Wacker Chemie AG to Build Pyrogenic Silica Plant in Tennessee

MUNICH/CHARLESTON, TN – Munich-based Wacker Chemie AG will build a new production plant for its HDK® brand of pyrogenic silica at its Charleston, Tennessee, site. The new facility, with an annual capacity of about 13,000 metric tons, is anticipated to involve capital expenditure of some $150 million. Construction work will start in the second quarter of next year, with completion planned for the first half of 2019. This is expected to create some 50 new jobs at the Charleston site. WACKER already produces hyperpure polysilicon for the solar and semiconductor sectors in Charleston.

“The additional capacities strengthen our market position as a leading global producer of pyrogenic silica and help us to meet our customers’ growing demand,” said WACKER CEO Dr. Rudolf Staudigl. “The new plant is the next logical step toward expanding Charleston into a fully integrated silicon site in the world’s second-largest chemical market,” he explained, underscoring the investment’s strategic importance.

The new facility is a key addition to the Charleston site’s supply chain. The main byproduct of polysilicon manufacturing is tetrachlorosilane, which either has to be converted and fed back into the production loop or can be used to create added value by being further processed into HDK. By integrating the polysilicon and HDK production systems, as already operated at its Burghausen and Nünchritz sites in Germany, WACKER achieves maximum flexibility in the reprocessing of tetrachlorosilane, avoids the need to dispose of waste products, and thereby enhances the efficiency of the integrated production system as a whole.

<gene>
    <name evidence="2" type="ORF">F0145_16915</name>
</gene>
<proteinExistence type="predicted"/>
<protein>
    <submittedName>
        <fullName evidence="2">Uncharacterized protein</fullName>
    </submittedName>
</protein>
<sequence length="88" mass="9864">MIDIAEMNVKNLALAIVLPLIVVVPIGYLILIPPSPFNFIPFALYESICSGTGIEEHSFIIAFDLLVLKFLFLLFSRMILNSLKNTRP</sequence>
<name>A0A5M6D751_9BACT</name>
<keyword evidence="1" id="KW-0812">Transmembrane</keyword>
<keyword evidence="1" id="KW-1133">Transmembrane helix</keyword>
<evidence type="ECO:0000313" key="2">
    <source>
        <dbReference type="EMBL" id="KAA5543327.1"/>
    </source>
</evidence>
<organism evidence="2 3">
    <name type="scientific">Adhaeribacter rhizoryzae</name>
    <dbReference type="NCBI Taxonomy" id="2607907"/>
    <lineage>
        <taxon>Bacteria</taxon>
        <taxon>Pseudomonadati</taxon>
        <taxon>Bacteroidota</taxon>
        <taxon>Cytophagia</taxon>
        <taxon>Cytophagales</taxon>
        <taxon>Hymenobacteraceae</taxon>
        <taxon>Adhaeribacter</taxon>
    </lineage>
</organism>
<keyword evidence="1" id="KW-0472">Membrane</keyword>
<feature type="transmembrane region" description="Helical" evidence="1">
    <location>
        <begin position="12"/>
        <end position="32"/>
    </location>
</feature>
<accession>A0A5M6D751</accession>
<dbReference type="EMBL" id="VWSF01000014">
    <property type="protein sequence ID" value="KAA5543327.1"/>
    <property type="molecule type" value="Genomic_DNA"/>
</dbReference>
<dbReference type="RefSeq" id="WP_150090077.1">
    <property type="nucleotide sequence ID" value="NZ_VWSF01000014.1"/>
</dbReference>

WACKER produces HDK pyrogenic silica at Burghausen and Nünchritz in Germany and Zhangjiagang in China. The Munich-based chemical company is the world’s third-largest manufacturer in this sector. Ultrapure amorphous silicon dioxide powder is used as a filler in silicone elastomers and as a rheology-control additive in paints, adhesives, unsaturated polyester resins and plastisols.

Source via: PCIMAG